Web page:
Several students in the course were also taking an inter-professional projects course (IPRO) unique to IIT. As part of an IPRO and using the skills learned in the mobile application development course, one student designed an interactive trip planner for the Brookfield Zoo.
During the spring semester students had to use their own software or utilize the KnappLab. Recognizing the amount of interest application development was generating, the computer science department at IIT purchased 30 iMacs, as well as several iPads and iPod Touches, for students to use in the coming semesters. According to Saelee, â€œNext year, the possibilities are endless.â€
One of the students who took Saeleeâ€™s mobile application development course is Chris Curtis, who is pursuing a computer science degree at IIT. What did Curtis get out of the class? â€œWell, the short answer is I got a job,â€ said Curtis. â€œBetween the things I learned from Saeleeâ€™s class and coding at the KnappLab and the industry events I heard about through the Knapp Center, I became involved in the Day of Mobile and got an offer.â€ Day of Mobile is an annual mobile conference that was held this year at IIT and sponsored by the Knapp Entrepreneurship Center. A key part of the conference is Mobile Hackathon, an opportunity to design a mobile application and present it at the conference. Curtis won first place in the student competition with Sodexho Votes, an application that enables students, staff and faculty to vote via Twitter about the lunch menu and see real-time results showing the consensus. Curtis caught the attention of several recruiters, including one from Pathfinder Development, a software firm that does projects for startups. He currently has an internship developing iPhone and iPad applications for the company.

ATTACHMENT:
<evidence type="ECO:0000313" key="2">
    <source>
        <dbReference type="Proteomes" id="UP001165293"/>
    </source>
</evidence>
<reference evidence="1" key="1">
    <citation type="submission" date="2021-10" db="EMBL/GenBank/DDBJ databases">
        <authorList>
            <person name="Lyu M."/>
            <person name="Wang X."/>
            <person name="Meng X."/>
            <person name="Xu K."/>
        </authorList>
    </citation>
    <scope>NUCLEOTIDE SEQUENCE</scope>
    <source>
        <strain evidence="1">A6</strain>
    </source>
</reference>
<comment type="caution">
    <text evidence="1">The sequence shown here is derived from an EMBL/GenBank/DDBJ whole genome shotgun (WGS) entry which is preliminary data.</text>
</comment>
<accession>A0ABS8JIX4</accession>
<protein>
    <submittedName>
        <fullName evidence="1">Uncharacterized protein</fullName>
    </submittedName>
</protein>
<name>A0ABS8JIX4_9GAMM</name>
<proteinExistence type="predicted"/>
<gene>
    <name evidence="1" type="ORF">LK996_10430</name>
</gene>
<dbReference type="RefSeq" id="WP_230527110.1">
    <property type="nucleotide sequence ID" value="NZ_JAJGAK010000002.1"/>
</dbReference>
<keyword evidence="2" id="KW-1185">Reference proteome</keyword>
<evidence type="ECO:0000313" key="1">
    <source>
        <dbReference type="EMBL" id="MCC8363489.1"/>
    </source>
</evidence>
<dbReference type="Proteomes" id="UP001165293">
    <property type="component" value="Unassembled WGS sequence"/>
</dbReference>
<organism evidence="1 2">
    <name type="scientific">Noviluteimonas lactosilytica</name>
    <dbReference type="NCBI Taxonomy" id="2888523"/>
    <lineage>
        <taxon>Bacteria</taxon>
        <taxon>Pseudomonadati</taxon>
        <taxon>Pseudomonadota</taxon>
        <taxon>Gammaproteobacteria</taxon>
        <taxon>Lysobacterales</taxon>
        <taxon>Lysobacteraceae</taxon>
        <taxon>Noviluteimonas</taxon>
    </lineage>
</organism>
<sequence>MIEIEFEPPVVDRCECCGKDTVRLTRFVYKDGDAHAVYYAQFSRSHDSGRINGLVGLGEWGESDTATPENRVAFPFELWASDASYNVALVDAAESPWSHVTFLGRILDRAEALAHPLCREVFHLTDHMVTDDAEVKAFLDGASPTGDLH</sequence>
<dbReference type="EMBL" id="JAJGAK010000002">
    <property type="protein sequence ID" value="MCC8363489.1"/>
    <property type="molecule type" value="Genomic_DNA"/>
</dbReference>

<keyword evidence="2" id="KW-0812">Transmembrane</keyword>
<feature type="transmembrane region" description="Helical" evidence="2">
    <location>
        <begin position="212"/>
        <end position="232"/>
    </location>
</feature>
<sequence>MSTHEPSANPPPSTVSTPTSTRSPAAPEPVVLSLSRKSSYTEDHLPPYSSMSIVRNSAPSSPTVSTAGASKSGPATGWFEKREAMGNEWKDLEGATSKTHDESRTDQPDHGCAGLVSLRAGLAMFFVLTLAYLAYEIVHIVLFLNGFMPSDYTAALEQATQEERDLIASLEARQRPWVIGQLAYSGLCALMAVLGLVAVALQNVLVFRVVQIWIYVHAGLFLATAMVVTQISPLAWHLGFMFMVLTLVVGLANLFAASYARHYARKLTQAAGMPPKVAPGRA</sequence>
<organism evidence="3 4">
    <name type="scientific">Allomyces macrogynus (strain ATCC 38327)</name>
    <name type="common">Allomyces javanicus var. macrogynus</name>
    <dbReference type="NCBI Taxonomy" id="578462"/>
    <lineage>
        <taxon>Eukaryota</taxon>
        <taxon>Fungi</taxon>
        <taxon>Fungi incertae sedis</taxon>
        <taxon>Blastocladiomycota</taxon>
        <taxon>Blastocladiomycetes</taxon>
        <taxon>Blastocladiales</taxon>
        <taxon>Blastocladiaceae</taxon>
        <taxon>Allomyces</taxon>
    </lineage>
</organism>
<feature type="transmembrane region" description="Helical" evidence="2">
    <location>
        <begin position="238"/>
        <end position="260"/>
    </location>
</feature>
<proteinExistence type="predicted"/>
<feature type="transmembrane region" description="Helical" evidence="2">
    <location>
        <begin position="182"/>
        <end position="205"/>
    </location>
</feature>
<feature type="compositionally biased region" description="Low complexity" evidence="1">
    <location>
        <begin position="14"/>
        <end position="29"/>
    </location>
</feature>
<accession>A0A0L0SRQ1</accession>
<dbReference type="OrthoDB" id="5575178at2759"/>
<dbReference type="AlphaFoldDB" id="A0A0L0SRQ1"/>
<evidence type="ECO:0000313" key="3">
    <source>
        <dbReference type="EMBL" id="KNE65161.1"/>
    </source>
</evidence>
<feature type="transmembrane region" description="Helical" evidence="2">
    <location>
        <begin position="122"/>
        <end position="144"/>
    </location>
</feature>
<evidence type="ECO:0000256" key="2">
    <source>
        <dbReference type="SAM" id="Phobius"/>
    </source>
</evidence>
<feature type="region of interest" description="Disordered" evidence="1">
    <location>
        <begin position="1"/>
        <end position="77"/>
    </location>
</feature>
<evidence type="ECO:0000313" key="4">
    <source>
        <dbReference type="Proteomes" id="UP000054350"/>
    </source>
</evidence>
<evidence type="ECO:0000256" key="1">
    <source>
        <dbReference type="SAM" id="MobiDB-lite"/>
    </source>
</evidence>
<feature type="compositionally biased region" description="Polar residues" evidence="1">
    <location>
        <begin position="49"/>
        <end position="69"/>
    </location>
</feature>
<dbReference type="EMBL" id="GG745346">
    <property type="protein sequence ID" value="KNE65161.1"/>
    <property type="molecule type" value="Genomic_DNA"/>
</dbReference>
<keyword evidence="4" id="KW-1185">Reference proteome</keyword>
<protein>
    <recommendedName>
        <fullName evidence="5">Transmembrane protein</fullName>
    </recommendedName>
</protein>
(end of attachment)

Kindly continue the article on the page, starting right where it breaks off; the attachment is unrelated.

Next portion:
While undergraduate students at the main campus were developing their own individual applications, graduate students taking the software development project course at the Rice campus this spring were focusing solely on the IIT mobile application, working on features such as the inclusion of course schedules and university news.
An earlier foray into mobile development on the Rice campus led to the creation of Tourist Eye, a travel and tourism application that enables users to create custom tours and go on tours created by others. With the consent of the class, one student used the concept as the foundation of a company that took off in 2009. The Tourist Eye application is currently available for the Blackberry, iPhone and Android devices.